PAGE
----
While Citrix employees do a great job of stirring up controversy with their words in their blogs, they are less good at stirring up controversy with actual products. Or is this just the inevitable result of being a 5,000+ person company with close to $2B in annual revenue?
But if you step back and take a look at Citrix's products, you'll see that they all fall into the motel art* category, especially when the guest they're trying to not offend is visiting from Redmond. For example:
Citrix claims to "embrace and extend" RemoteFX, but they only do so in the exact ways that make Microsoft happy. So Citrix only supports RemoteFX on XenDesktop (no XenApp), only to Windows 7 clients (no iPad/WinXP/Android/etc.), only connecting to Windows 7 SP1 hosts, and only on Hyper-V. (So check, check, check, and check for not rocking that Microsoft boat.)
Citrix has XenServer, but for both Geek Week and my VDI experiment, they wanted me to use Hyper-V. Also they share all their best features with Microsoft via Citrix Essentials for Hyper-V. I love how they don't even include the word "XenServer" in the "Essentials for Hyper-V" product. This comes after years of them trying to convince customers that it's not right to call it a "Citrix server," since Citrix does so many things. You have to call it a "Citrix XenApp Server." But when it comes to Microsoft, "Hey, don't rock that boat! Microsoft wants to call it 'Citrix Essentials?' Sure thing! Thank you sir, may we have another?"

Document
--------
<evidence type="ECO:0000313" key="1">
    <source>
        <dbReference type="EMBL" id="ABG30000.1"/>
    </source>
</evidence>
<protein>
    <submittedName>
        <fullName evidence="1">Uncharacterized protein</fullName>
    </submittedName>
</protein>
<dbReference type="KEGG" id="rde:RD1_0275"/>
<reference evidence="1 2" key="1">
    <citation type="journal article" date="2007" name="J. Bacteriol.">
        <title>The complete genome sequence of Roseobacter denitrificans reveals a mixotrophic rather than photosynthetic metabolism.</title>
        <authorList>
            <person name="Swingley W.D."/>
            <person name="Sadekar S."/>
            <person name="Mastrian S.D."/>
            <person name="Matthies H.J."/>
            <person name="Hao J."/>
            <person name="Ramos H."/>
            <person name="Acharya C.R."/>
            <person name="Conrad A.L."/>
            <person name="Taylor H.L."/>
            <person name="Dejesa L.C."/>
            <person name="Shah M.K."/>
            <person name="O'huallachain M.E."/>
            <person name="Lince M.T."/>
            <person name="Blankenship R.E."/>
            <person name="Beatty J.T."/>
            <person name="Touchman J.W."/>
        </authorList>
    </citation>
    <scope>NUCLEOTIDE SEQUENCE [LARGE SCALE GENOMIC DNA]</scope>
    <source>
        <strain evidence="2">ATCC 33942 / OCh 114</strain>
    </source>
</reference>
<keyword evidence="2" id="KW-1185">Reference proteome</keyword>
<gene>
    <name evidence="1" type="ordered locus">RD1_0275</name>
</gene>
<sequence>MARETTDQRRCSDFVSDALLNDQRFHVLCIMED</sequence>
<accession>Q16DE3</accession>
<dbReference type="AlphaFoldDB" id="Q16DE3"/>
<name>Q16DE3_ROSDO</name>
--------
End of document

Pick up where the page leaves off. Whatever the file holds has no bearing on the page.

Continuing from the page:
Citrix maintains a XenApp streaming capability, but you have to dig to find it. And even on that page, they finish with, "Hey, in XenApp 6 you can publish App-V packages directly from XenApp."
While VMware is understands that the world is moving away from Windows by buying SpringSource, establishing Horizon at easy-to-reach price points, etc., Citrix is still firmly focused on a Windows-only (i.e. "Microsoft-only") world. Sure, Citrix has Receiver clients for Android, iOS, Mac, Chrome, etc., but those only exist to connect back to your Windows apps. So how does Citrix enable connections to non-Windows apps? Via Citrix OpenCloud Access, a $50,000 add-on to your NetScaler Platinum appliance. So with Citrix, the risk of a customer easily using their infrastructure to access non-MIcrosoft apps is not that easy. (XenApp for Mac or Linux anyone?)
Citrix Systems, Inc: Not rocking the boat since 1994.
*Motel Art is an expression used in the US to describe something that's been designed to not be offensive and to not "rock the boat," in the process creating something that's bland and uninteresting. An example is the art hanging on the wall of a motel room.